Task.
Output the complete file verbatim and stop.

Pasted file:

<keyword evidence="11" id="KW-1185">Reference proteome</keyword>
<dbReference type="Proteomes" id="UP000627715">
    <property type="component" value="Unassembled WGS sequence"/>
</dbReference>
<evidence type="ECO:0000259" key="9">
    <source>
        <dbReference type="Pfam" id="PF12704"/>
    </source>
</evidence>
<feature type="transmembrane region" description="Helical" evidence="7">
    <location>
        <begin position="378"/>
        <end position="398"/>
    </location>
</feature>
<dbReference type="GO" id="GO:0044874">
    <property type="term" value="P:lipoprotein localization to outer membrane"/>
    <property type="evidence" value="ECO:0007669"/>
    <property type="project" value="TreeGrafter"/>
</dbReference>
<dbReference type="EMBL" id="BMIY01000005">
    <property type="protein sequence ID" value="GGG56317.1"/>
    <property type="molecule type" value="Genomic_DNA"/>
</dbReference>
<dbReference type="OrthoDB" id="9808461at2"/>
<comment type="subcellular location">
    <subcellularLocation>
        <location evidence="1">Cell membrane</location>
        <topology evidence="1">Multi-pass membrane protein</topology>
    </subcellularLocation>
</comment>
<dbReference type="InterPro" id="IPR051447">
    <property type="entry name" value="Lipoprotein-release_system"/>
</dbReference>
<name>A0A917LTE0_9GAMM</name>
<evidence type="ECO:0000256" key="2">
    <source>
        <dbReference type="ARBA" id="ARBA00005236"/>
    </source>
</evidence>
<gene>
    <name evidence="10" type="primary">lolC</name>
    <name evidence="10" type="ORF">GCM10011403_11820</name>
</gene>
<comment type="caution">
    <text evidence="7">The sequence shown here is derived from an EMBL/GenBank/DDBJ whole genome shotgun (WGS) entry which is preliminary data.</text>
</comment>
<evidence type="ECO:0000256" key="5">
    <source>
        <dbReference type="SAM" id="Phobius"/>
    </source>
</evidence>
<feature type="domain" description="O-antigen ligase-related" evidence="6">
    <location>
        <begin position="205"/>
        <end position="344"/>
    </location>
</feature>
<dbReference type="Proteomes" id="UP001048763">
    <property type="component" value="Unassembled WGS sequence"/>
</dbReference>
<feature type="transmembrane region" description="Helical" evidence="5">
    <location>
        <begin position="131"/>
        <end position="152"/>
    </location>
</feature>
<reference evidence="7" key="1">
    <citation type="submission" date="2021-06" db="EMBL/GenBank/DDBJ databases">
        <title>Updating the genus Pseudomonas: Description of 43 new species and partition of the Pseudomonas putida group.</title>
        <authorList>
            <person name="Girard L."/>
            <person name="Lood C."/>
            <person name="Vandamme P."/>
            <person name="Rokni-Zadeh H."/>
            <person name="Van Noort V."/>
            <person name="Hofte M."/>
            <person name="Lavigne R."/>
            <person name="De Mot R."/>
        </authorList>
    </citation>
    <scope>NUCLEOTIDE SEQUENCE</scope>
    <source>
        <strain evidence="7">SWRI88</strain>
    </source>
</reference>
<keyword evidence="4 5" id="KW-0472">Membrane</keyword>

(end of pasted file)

<keyword evidence="11" id="KW-1185">Reference proteome</keyword>
<dbReference type="Proteomes" id="UP000627715">
    <property type="component" value="Unassembled WGS sequence"/>
</dbReference>
<evidence type="ECO:0000259" key="9">
    <source>
        <dbReference type="Pfam" id="PF12704"/>
    </source>
</evidence>
<feature type="transmembrane region" description="Helical" evidence="7">
    <location>
        <begin position="378"/>
        <end position="398"/>
    </location>
</feature>
<dbReference type="GO" id="GO:0044874">
    <property type="term" value="P:lipoprotein localization to outer membrane"/>
    <property type="evidence" value="ECO:0007669"/>
    <property type="project" value="TreeGrafter"/>
</dbReference>
<dbReference type="EMBL" id="BMIY01000005">
    <property type="protein sequence ID" value="GGG56317.1"/>
    <property type="molecule type" value="Genomic_DNA"/>
</dbReference>
<dbReference type="OrthoDB" id="9808461at2"/>
<comment type="subcellular location">
    <subcellularLocation>
        <location evidence="1">Cell membrane</location>
        <topology evidence="1">Multi-pass membrane protein</topology>
    </subcellularLocation>
</comment>
<dbReference type="InterPro" id="IPR051447">
    <property type="entry name" value="Lipoprotein-release_system"/>
</dbReference>
<name>A0A917LTE0_9GAMM</name>
<evidence type="ECO:0000256" key="2">
    <source>
        <dbReference type="ARBA" id="ARBA00005236"/>
    </source>
</evidence>
<gene>
    <name evidence="10" type="primary">lolC</name>
    <name evidence="10" type="ORF">GCM10011403_11820</name>
</gene>
<comment type="caution">
    <text evidence="7">The sequence shown here is derived from an EMBL/GenBank/DDBJ whole genome shotgun (WGS) entry which is preliminary data.</text>
</comment>
<evidence type="ECO:0000256" key="5">
    <source>
        <dbReference type="SAM" id="Phobius"/>
    </source>
</evidence>
<feature type="domain" description="O-antigen ligase-related" evidence="6">
    <location>
        <begin position="205"/>
        <end position="344"/>
    </location>
</feature>
<dbReference type="Proteomes" id="UP001048763">
    <property type="component" value="Unassembled WGS sequence"/>
</dbReference>
<feature type="transmembrane region" description="Helical" evidence="5">
    <location>
        <begin position="131"/>
        <end position="152"/>
    </location>
</feature>
<reference evidence="7" key="1">
    <citation type="submission" date="2021-06" db="EMBL/GenBank/DDBJ databases">
        <title>Updating the genus Pseudomonas: Description of 43 new species and partition of the Pseudomonas putida group.</title>
        <authorList>
            <person name="Girard L."/>
            <person name="Lood C."/>
            <person name="Vandamme P."/>
            <person name="Rokni-Zadeh H."/>
            <person name="Van Noort V."/>
            <person name="Hofte M."/>
            <person name="Lavigne R."/>
            <person name="De Mot R."/>
        </authorList>
    </citation>
    <scope>NUCLEOTIDE SEQUENCE</scope>
    <source>
        <strain evidence="7">SWRI88</strain>
    </source>
</reference>
<keyword evidence="4 5" id="KW-0472">Membrane</keyword>